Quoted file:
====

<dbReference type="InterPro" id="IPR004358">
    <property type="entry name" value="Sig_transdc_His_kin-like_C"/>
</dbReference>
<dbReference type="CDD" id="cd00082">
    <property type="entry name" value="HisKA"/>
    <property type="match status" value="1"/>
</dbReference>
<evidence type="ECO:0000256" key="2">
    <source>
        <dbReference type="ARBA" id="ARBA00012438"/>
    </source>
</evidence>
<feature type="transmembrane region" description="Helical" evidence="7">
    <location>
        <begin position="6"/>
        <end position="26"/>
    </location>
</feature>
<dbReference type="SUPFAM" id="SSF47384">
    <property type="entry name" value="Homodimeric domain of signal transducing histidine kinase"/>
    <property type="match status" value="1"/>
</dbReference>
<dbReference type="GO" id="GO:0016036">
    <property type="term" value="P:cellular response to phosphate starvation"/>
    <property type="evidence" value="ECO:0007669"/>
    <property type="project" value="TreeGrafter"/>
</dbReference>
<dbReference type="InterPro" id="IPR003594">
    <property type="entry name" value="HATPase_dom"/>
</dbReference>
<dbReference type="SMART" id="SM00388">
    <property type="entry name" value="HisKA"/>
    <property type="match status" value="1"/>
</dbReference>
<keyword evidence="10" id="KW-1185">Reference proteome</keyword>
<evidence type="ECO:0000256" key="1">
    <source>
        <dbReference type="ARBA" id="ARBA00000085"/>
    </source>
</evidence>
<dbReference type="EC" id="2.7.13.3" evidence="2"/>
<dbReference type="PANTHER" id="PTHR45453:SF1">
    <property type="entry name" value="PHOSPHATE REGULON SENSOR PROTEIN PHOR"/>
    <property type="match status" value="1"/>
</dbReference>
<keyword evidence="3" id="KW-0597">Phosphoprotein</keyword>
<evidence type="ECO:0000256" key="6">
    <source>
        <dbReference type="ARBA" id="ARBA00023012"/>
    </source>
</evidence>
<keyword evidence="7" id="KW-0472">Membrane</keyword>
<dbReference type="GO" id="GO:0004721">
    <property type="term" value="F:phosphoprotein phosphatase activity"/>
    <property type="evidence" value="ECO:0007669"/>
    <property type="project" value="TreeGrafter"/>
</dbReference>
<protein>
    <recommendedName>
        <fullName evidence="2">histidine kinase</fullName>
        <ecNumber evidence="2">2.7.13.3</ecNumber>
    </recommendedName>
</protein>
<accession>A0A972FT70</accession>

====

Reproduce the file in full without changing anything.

<dbReference type="InterPro" id="IPR004358">
    <property type="entry name" value="Sig_transdc_His_kin-like_C"/>
</dbReference>
<dbReference type="CDD" id="cd00082">
    <property type="entry name" value="HisKA"/>
    <property type="match status" value="1"/>
</dbReference>
<evidence type="ECO:0000256" key="2">
    <source>
        <dbReference type="ARBA" id="ARBA00012438"/>
    </source>
</evidence>
<feature type="transmembrane region" description="Helical" evidence="7">
    <location>
        <begin position="6"/>
        <end position="26"/>
    </location>
</feature>
<dbReference type="SUPFAM" id="SSF47384">
    <property type="entry name" value="Homodimeric domain of signal transducing histidine kinase"/>
    <property type="match status" value="1"/>
</dbReference>
<dbReference type="GO" id="GO:0016036">
    <property type="term" value="P:cellular response to phosphate starvation"/>
    <property type="evidence" value="ECO:0007669"/>
    <property type="project" value="TreeGrafter"/>
</dbReference>
<dbReference type="InterPro" id="IPR003594">
    <property type="entry name" value="HATPase_dom"/>
</dbReference>
<dbReference type="SMART" id="SM00388">
    <property type="entry name" value="HisKA"/>
    <property type="match status" value="1"/>
</dbReference>
<keyword evidence="10" id="KW-1185">Reference proteome</keyword>
<evidence type="ECO:0000256" key="1">
    <source>
        <dbReference type="ARBA" id="ARBA00000085"/>
    </source>
</evidence>
<dbReference type="EC" id="2.7.13.3" evidence="2"/>
<dbReference type="PANTHER" id="PTHR45453:SF1">
    <property type="entry name" value="PHOSPHATE REGULON SENSOR PROTEIN PHOR"/>
    <property type="match status" value="1"/>
</dbReference>
<keyword evidence="3" id="KW-0597">Phosphoprotein</keyword>
<evidence type="ECO:0000256" key="6">
    <source>
        <dbReference type="ARBA" id="ARBA00023012"/>
    </source>
</evidence>
<keyword evidence="7" id="KW-0472">Membrane</keyword>
<dbReference type="GO" id="GO:0004721">
    <property type="term" value="F:phosphoprotein phosphatase activity"/>
    <property type="evidence" value="ECO:0007669"/>
    <property type="project" value="TreeGrafter"/>
</dbReference>
<protein>
    <recommendedName>
        <fullName evidence="2">histidine kinase</fullName>
        <ecNumber evidence="2">2.7.13.3</ecNumber>
    </recommendedName>
</protein>
<accession>A0A972FT70</accession>